Categories
NASCAR Cup Series

Team Penske Implements Cup Crew Chief Swap

Beginning with the newly titled NASCAR Cup Series and a complete schedule remodeling, the upcoming 2020 season is shaping up to be one of the most competitive and divisive yet. Adding to the plethora of changes coming to NASCAR’s premier series, Team Penske just announced it will be implementing a full crew chief swap amongst it’s three drivers – just one month away from the Daytona 500.

This shakeup in the Penske stable does come as a surprise for series veterans, Brad Keselowski and Joey Logano, as both drivers have been with their crew chiefs since joining the famed team run by Roger Penske. The two drivers have produced much success over their tenure with their respected pairings of Paul Wolfe and Todd Gordon (including championships), but looking more in-depth, the bombshell decision makes sense.

The swap doesn’t particularly target needed results in the No. 2 and No. 22 camps, but in the growth and development of Ryan Blaney. Since entering full-time competition in the Cup Series in 2016, the highly touted racing prodigy has yet to progress into the great potential he brings to the table.

Blaney – who had been paired with Jeremy Bullins in 2012 when he joined Team Penske in the NASCAR Xfinity Series  – has only found victory lane three times in the last three season. It’s not to say the driver of the No. 12 has not had moderate success; he just hasn’t produced as well as some of the other young talents in the Cup Series.

With all of this in mind, the swap should be a win for all drivers involved. Blaney will be inheriting an experienced, championship winning crew chief, as Keselowski and Logano will be gifted with a fresh change in scenery to build off of the successes they’ve had in their time at Team Penske.

Matthew T. Thacker

Brad Keselowski & Jeremy Bullins

Let’s begin with the pairing that makes the most sense – Keselowski and Bullins. Bullins makes the jump from the No. 12 team and will now sit atop the pit box of the 2012 Cup Series Champion. The new duo has a history together (and a successful one). From 2012-14, Bullins was at the helm for the Michigan-native for 47 races in the Xfinity Series and the two found victory 14 times.

Keselowski and Wolfe were one of the most dominant forces in the garage area in terms of wins, but one championship and only one additional title-bid over the last eight seasons is not the most desirable. While it couldn’t have hurt to keep the long-standing duo in-tact, the undeniable talents of the 35 year-old driver blended with the past experience of Bullins should add a little more competitive edge to the No. 2 team.

One driving factor for this new pairing is Keselowski’s inability to put together a full season, as of late. The driver of the No. 2 has yet to advance past the Round of 8 since the sport implemented it’s most recent Playoff format. Out of Bullins’ three wins with Blaney, two of them came during the post season.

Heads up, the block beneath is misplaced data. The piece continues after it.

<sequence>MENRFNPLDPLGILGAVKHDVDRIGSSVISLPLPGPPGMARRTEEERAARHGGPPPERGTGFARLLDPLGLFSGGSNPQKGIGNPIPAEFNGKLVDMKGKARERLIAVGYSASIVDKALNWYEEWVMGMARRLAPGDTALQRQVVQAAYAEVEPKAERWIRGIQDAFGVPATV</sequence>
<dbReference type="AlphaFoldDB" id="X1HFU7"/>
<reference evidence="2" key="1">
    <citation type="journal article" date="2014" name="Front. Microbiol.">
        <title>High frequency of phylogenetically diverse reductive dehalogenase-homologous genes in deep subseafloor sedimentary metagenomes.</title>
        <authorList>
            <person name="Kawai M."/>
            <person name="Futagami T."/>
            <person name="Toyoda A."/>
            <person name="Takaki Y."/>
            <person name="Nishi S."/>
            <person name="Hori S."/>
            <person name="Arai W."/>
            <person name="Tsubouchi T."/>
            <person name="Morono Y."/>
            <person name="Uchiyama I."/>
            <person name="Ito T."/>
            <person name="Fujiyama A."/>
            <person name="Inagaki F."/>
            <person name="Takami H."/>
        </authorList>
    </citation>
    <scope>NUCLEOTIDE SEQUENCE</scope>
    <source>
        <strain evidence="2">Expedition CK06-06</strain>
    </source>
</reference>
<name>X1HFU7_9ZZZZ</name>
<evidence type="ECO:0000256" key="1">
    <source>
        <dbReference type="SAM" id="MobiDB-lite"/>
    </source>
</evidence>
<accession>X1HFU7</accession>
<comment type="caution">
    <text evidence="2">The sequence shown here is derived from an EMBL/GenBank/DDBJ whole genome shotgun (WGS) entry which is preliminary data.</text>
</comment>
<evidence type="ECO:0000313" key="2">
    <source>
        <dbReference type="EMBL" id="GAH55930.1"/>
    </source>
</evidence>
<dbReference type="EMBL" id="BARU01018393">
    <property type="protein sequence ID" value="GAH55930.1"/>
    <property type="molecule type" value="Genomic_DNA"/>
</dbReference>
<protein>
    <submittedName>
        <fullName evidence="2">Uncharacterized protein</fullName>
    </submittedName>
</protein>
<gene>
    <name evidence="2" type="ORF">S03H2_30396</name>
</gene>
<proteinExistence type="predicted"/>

While Bullins only has three Cup wins to his resume, since joining the Penske organization in 2012, he’s been the crew chief for 10 different drivers and produced 21 additional wins in that span.

Nigel Kinrade

Joey Logano & Paul Wolfe

This is the swap that should have every team on edge in the Cup Series. The 2018 Series Champion will now team up with 2012 Championship winning crew chief, Paul Wolfe. At age 29, Logano is about to enter his prime as an athlete and he already has 23 wins. Wolfe is the winningest crew chief amongst the three being moved around the  organization with 29 victories in the last nine years.

While the new tandem doesn’t have any experience working together, a champion entering his prime mixed with one of the greatest minds in the sport should bode well for the No. 22 team. Over the last three years, the Connecticut-native drove his way to six wins, one title and 64 top-10s (the most out of the three Penske drivers). In that same span, Wolfe guided Keselowski to nine wins and 40 top-fives (the most out of trio of athletes).

The most compelling argument for this pairing can be found in second half successes for both parties. Historically, Keselowski and Wolfe produced most of their success in the early stages of the season and once making it to the Playoffs, found difficulty in advancing past the Round of 8. Logano on the other hand, typically hits his stride mid-way through the season and is often a contender to make it to the Final 4.

It should also be noted that when Wolfe won the championship in 2012, his driver was 28 years old – just one year younger than the driver he is inheriting. This could be a deadly match in 2020 and beyond, all eyes will be on the No. 22 team to be a contender year-round.

Rusty Jarrett

Ryan Blaney & Todd Gordon